The record breaking ascent/descent pt I .. by Conor74   (Show all for Carrauntoohil) Picture about mountain Carrauntoohil in area MacGillycuddy
Sparkey on Carrauntoohil, 2010
by Sparkey  8 Mar 2010
In Killorglin over the Bridge that crosses the river go up the hill a bit & take the left hand turn at the Bianconni Inn, Turn right along this road to Glencar. Continue on up this road to where you will meet a Y in the road. Continue on from this where you will see a wooden gate on your LH side. The pathway you are on is up to the Hydro station. 20 minutes of hard slog up this brings you to the foot of Skregmore on your left. Ahead is Caher & if your gaze follows the ridge from Caher along to the left to Carrauntoohil you should be able to make out the imposing slope of the Beenkeragh ridge. From here turn to your right & make for the lowest part of Caher across a small boggy area. Try to veer right following a rough stony path. A distinct path can be seen here leading up to along slope to Caher above you. The last few 100 mts should be taken slowly as conditions underfoot will make for slow progress. From Caher the rest of the ridge walk can be seen. A steep descent will bring you to a clear path about 100 mts from Carruantoohil. After reaching the top clearly marked with a cross Beenkeragh ridge can be seen below to the left. Retrace your steps a bit down the slope until Caher is on you left with the cross behind you to the right and the beginnings of the ridge is directly below and in front you. From here along the ridge care must be taken as there is ample opportunity for mistakes. If the weather has turned for the worse or time is against you it would be advisable to turn back along the route you've come because this ridge is very exposed and high winds or rain will slow you up considerably. Most of this ridge is either scrambling up and along rock or bone jarringly picking your way down steep rocky slopes. The whole Beenkeragh section of the walk deserves a lot of concentration and respect due to the underfoot conditions but none more so than the first hour or so. If in doubt of the path try to stay to the left of the ridges-but there will be times where you will be forced to the right ! While the path may drop down only to climb again the alternative of climbing along and over the rocks should only be undertaken by those who do not suffer from vertigo. This whole section is a series of dips and rises until a rise first of Skregmores peaks at 851 mts is reached up some large scattered slabs. The second peak of Skregmore at 848 mts is directly in front of you but we took a bearing directly west along the side of a slope here which will bring you to the last rise of Skregmore at 747 mts . Keeping directly west at all times with Lough Eighter below to your left pick your way carefully down a path worn by sheep as you zig zag down to the gate near the Hydro station . The short but steep walk down the partially concreted path brings you down to the Gate at the road again. Linkback:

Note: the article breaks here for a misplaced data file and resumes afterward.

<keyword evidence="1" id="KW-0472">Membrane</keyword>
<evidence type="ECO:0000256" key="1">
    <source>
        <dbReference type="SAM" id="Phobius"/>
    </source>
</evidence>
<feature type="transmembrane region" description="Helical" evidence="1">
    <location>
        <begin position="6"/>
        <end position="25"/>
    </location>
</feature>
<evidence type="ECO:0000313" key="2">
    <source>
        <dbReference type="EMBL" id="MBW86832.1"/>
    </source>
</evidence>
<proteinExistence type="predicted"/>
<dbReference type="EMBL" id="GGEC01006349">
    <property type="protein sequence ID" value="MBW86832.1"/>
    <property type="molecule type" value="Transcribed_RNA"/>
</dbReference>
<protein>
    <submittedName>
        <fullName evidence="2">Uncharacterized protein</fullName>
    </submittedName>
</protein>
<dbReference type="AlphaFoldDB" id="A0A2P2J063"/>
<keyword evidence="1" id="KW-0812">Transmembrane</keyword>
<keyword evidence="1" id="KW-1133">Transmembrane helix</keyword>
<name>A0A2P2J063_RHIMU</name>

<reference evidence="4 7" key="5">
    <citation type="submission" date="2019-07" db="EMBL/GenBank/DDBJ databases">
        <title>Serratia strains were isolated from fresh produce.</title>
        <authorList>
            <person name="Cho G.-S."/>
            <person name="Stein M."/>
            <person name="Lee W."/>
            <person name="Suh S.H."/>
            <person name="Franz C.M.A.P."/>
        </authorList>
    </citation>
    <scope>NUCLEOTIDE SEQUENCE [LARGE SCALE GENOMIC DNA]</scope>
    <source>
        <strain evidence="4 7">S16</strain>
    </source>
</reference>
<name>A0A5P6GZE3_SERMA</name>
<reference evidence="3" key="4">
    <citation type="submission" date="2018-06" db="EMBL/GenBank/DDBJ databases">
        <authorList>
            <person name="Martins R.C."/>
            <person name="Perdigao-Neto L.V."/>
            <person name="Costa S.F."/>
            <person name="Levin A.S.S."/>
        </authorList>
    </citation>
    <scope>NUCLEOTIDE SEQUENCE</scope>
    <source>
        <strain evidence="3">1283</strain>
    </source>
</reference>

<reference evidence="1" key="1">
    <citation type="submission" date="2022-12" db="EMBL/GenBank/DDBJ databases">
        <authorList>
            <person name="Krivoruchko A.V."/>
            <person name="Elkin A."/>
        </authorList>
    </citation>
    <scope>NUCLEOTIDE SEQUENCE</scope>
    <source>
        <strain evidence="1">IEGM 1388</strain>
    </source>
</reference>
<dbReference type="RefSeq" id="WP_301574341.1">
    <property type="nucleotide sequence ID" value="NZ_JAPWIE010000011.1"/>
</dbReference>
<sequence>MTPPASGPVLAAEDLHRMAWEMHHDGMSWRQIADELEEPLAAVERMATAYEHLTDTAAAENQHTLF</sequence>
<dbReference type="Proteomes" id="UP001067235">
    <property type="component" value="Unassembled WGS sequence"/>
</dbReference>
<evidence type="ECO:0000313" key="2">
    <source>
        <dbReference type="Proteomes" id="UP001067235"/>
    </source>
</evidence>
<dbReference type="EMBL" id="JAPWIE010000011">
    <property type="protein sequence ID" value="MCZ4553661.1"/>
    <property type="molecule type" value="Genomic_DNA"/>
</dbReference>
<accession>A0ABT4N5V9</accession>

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Some mapping:
Open Street Map
(Various variations used.)
British summit data courtesy:
Database of British & Irish Hills
(Creative Commons Licence), a Hill-walking Website for the island of Ireland. 2100 Summiteers, 1400 Contributors, Monthly Newsletter since 2007